In honor of the Simpsons movie hitting megaplexes (and likely BitTorrent clients) worldwide, we've put together yet another technology quiz for the readers of WhatIs.com, aptly entitled "Do you speak Geek in Springfield?" See how much you know about the Simpsons and technology, two endless sources for trivia and entertainment. And don't forget to get Simpsonized over at the official Simpsons movie site, where you too can create and download your very own Simpsons avatar .
Write down your answers and scroll to the end to see how well you did.
1. While Homer has been an astronaut, rock star, television personality, snow plowman and nearly endless other things, he's best known for being in charge of safety at the local power plant. (This one's a freebie.) What sort of power source does he "watch over" between donut breaks and naps?
a. Cold fusion
b. Nuclear fusion
c. Coal power
d. Photovoltaic cells (solar)
e. None of the above
2. The writing staff at the Simpsons hasn't let the whole "Internet" thing go by unnoticed. At one point, Homer started up an _____ called "Compu-Hyper-Global-Mega-Net." What sort of startup company was it?
3. In one classic episode, Homer is transported into an eerie ___ world that resembles the 80s video game, Tron. How did the way that Homer was drawn change?
4. Apu, the friendly and ever-working owner of the Kwik-E-Mart, turns out to have quite an impressive technology background, holding a Ph.D in computer science. His doctoral dissertation was the world's first computer program to play perfect tic-tac-toe. What old-school computing system did Apu use to create his program?
5. In a episode dating all the way back to 1992, Snake, our favorite non-Mafia affiliated crook, steals a VCR. On further inspection, however, he's disgusted with his booty, exclaiming "Oh no, ____!" Why does Snake wish he could slither back to grab another model?
6. What's the name of the Springfield football team?
7. A recent episode features Marge joining Bart in an MMPORG, where her adventures shed some insight into the difficulty of online ______ with your children. What was she doing?
8. After the 13th season, the animators of the Simpsons switched from traditional cel animation to "digital ink and paint," where drawings are _____ into a computer and then colored using various applications. What's the missing link?
9. Stephen Hawking made a thoroughly irreverent cameo in one episode, "They Saved Lisa's Brain," where he flies Lisa to safety in his jet-propelled wheelchair just as an angry mob gets ugly. While many fans doubted it was really Hawking (it was!), no one doubts his contributions to the fields of _______ theory and ______ computing. What is the paralyzed polymath known for, along with an apparently well-honed sense of humor?
10. No discussion of the Simpsons and technology could possibly leave out Professor John Nerdelbaum Frink, Jr., of the "GLAVIN!" and mad, wonderful inventions. Which of the following did Frink NOT invent?
a. A sarcasm machine
b. A monsterometer
c. The de-Loch-enator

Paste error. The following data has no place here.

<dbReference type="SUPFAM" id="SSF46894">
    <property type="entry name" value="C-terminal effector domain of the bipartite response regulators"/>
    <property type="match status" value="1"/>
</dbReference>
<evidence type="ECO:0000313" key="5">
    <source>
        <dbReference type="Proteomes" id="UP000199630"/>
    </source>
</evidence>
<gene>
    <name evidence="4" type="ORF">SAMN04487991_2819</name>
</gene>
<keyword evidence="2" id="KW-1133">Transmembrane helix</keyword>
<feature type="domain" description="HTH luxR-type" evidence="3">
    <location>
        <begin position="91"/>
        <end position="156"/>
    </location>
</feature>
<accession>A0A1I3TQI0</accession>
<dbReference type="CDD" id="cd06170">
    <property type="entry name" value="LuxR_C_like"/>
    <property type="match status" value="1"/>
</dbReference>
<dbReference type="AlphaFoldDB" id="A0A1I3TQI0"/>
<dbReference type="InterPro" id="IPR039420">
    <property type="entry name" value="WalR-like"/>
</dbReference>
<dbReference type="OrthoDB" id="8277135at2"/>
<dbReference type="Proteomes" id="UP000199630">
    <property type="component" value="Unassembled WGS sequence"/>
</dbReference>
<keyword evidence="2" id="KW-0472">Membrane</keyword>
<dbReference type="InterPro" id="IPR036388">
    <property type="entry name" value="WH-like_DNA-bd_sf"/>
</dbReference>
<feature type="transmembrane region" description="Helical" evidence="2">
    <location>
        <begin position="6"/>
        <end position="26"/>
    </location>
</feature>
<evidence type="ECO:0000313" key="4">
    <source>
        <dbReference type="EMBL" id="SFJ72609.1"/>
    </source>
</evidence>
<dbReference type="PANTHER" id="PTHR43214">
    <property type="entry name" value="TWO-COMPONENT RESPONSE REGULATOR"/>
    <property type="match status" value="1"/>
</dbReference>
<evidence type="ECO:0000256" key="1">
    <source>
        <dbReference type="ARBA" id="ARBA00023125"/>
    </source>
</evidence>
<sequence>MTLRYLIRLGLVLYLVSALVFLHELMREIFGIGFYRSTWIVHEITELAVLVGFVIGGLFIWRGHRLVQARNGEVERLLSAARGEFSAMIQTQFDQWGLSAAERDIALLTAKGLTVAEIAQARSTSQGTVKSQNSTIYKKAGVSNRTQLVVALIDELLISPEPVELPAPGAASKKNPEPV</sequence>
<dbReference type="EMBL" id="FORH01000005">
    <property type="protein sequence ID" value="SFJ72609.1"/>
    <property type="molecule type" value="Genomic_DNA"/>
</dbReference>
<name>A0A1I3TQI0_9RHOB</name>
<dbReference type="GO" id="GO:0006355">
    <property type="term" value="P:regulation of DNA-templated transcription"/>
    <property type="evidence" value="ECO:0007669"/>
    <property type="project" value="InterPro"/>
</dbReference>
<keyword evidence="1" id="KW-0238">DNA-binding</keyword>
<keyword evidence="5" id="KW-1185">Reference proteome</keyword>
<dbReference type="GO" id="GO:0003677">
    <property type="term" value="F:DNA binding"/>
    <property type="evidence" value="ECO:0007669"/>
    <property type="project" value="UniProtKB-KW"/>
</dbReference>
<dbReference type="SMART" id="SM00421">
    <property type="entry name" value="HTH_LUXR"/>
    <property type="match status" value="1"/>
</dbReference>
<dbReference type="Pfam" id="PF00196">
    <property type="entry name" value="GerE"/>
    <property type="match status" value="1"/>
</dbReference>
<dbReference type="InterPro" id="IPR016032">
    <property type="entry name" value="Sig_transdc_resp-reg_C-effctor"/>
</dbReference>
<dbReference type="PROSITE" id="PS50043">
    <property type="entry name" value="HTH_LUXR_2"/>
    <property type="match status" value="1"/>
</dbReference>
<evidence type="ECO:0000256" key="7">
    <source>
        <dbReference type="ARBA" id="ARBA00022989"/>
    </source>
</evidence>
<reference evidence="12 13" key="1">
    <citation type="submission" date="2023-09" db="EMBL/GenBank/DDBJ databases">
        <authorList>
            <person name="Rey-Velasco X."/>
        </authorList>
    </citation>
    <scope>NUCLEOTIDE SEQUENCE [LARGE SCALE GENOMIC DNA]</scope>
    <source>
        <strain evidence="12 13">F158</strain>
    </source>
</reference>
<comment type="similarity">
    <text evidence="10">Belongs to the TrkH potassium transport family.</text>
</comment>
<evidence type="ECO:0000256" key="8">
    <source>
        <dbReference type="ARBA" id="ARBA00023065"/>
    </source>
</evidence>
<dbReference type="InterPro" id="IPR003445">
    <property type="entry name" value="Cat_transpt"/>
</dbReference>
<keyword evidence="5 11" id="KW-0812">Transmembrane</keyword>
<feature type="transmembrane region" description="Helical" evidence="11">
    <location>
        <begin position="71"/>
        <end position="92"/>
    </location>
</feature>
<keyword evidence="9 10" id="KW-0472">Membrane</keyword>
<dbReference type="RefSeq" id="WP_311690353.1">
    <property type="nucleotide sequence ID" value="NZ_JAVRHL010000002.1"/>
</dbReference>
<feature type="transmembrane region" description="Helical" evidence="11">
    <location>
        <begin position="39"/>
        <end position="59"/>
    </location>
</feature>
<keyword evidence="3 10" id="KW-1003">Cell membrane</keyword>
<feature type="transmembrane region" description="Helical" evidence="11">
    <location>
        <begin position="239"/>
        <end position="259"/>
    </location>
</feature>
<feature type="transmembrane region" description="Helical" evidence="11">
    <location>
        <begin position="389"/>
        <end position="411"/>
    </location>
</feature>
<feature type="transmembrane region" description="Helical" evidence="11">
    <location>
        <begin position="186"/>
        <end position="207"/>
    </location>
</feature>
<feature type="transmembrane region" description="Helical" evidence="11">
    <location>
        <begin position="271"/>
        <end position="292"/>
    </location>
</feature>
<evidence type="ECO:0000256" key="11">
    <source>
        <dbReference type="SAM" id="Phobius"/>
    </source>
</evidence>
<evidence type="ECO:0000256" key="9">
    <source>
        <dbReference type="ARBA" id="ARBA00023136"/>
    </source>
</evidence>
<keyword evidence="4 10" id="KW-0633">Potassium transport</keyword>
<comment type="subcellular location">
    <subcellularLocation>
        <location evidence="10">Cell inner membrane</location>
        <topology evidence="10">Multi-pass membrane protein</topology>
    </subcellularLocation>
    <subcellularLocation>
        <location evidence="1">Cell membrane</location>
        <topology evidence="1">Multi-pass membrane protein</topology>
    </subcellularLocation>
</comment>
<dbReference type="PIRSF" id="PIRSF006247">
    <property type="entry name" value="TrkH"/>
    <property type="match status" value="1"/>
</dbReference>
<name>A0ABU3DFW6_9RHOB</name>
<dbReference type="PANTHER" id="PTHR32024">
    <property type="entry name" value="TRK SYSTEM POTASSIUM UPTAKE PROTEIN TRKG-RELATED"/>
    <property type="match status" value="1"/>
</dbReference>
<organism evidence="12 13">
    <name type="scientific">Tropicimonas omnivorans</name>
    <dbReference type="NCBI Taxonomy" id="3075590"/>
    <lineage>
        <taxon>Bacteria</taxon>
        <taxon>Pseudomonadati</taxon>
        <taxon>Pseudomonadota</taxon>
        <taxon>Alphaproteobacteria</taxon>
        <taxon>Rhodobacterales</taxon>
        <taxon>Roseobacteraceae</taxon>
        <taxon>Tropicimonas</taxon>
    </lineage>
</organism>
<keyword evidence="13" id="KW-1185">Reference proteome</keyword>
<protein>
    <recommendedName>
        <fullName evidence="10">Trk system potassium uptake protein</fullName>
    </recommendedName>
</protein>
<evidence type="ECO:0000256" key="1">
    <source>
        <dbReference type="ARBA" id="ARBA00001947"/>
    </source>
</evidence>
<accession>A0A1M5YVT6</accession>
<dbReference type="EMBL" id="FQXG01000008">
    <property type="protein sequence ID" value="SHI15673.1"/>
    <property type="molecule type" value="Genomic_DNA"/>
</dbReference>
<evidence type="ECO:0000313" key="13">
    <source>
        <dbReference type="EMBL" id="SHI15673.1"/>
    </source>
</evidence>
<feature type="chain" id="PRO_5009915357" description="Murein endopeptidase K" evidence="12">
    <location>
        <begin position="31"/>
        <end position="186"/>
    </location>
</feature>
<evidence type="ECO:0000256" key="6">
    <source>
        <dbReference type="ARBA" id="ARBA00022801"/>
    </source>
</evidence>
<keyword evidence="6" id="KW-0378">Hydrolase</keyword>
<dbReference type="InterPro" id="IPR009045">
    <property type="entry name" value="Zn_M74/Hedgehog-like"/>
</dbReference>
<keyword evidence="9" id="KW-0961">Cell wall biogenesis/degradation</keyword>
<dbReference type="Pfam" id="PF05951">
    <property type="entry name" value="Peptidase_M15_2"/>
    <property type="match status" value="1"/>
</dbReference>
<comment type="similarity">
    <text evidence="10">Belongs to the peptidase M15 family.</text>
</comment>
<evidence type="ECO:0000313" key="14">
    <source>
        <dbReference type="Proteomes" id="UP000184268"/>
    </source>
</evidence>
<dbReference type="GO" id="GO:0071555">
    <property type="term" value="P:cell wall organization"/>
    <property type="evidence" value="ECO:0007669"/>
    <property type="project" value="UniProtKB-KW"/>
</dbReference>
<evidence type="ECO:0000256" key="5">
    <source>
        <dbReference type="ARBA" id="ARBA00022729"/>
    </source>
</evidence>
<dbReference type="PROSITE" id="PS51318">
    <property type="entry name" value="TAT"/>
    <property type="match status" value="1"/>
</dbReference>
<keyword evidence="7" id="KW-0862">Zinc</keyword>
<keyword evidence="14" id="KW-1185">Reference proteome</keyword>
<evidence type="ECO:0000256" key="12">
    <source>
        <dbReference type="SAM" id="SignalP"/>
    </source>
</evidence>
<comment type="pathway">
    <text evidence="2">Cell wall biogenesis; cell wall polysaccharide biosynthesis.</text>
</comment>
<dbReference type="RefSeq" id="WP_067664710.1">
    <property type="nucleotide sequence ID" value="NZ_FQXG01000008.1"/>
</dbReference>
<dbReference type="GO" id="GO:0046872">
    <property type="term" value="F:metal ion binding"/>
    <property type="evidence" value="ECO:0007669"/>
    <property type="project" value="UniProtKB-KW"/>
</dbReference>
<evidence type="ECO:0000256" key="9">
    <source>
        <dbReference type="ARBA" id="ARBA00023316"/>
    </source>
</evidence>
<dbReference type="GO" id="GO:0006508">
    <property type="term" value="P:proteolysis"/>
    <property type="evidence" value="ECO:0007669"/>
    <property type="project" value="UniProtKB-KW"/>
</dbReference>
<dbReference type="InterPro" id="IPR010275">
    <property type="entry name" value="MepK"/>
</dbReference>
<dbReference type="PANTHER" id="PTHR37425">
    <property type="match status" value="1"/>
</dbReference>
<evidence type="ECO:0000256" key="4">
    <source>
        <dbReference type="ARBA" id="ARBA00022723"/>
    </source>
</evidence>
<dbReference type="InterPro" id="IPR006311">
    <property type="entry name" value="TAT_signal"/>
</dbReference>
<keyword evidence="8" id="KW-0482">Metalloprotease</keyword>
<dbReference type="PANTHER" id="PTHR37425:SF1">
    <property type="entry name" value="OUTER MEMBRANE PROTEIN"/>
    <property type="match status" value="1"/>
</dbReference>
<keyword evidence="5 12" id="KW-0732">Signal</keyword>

d. The Hoaxascope
e. Hamburger earmuffs
How well did you do?
1. e. None of the above. The local nuclear power plant uses boring old nuclear fission to produce heat, along with copious amount of <a href="https://whatis.techtarget.com/definition/ionizing-radiation">ionizing radiation</a>, measured in <a href="https://whatis.techtarget.com/definition/curie">curies</a>.
2. It was an <a href="https://searchwindevelopment.techtarget.com/definition/ISP">ISP</a>, or <a href="https://searchwindevelopment.techtarget.com/definition/ISP">Internet Service Provider</a>.
3. The world (and Homer) are drawn in <a href="https://whatis.techtarget.com/definition/3-D-three-dimensions-or-three-dimensional">3-D</a>. In fact, Homer ends up in the real world at the end of the episode in a startlingly odd transposition.
4. The punch card system, invented by <a href="https://whatis.techtarget.com/definition/Herman-Hollerith">Herman Hollerith</a>. Sadly, Bart destroyed Apu's program by removing a card, leading Apu to trash the program.
5. Snake says "Oh no, Beta!", a reference to the infamous <a href="https://whatis.techtarget.com/definition/Betamax">Betamax</a> version of the VCR, the loser in the 80s "format wars" to <a href="https://whatis.techtarget.com/definition/VHS-Video-Home-System">VHS</a>. We'll see if Snake says something similar in the millennium about <a href="https://whatis.techtarget.com/definition/Blu-ray">Blue-ray</a> or <a href="https://searchstorage.techtarget.com/definition/HD-DVD">HD-DVD</a>.
6. The Springfield <a href="https://searchcio.techtarget.com/definition/atom">Atoms</a>, who face off against the Shelbyville Sharks.
7. Marge was <a href="https://whatis.techtarget.com/definition/gaming">gaming</a>, specifically in a massive multiplayer online role playing game (MMPORG) with a medieval theme that looked to the viewer verrry similar to World of Warcraft.
8. The animators use <a href="https://whatis.techtarget.com/definition/scanner">scanners</a> to import the images, though it's a safe bet they're a bit more advanced than the flatbeds you might pick up at Microcenter or CompUSA.
9. Hawking's seminal work, <a href="https://www.amazon.com/Brief-History-Time-Stephen-Hawking/dp/0553380168">A Brief History of Time</a>, delves into <a href="https://whatis.techtarget.com/definition/quantum-theory">quantum theory</a> and <a href="https://whatis.techtarget.com/definition/quantum-computing">quantum computing</a> at a level of clarity, brevity and brilliance seldom matched before or since.
10. e. Hamburger earmuffs. As you might have guessed, that particular invention is attributed to Homer.
How did you do? Are you a master of Simpsons and Tech Trivia? Do you have questions you think should be added to the list? Let us know!
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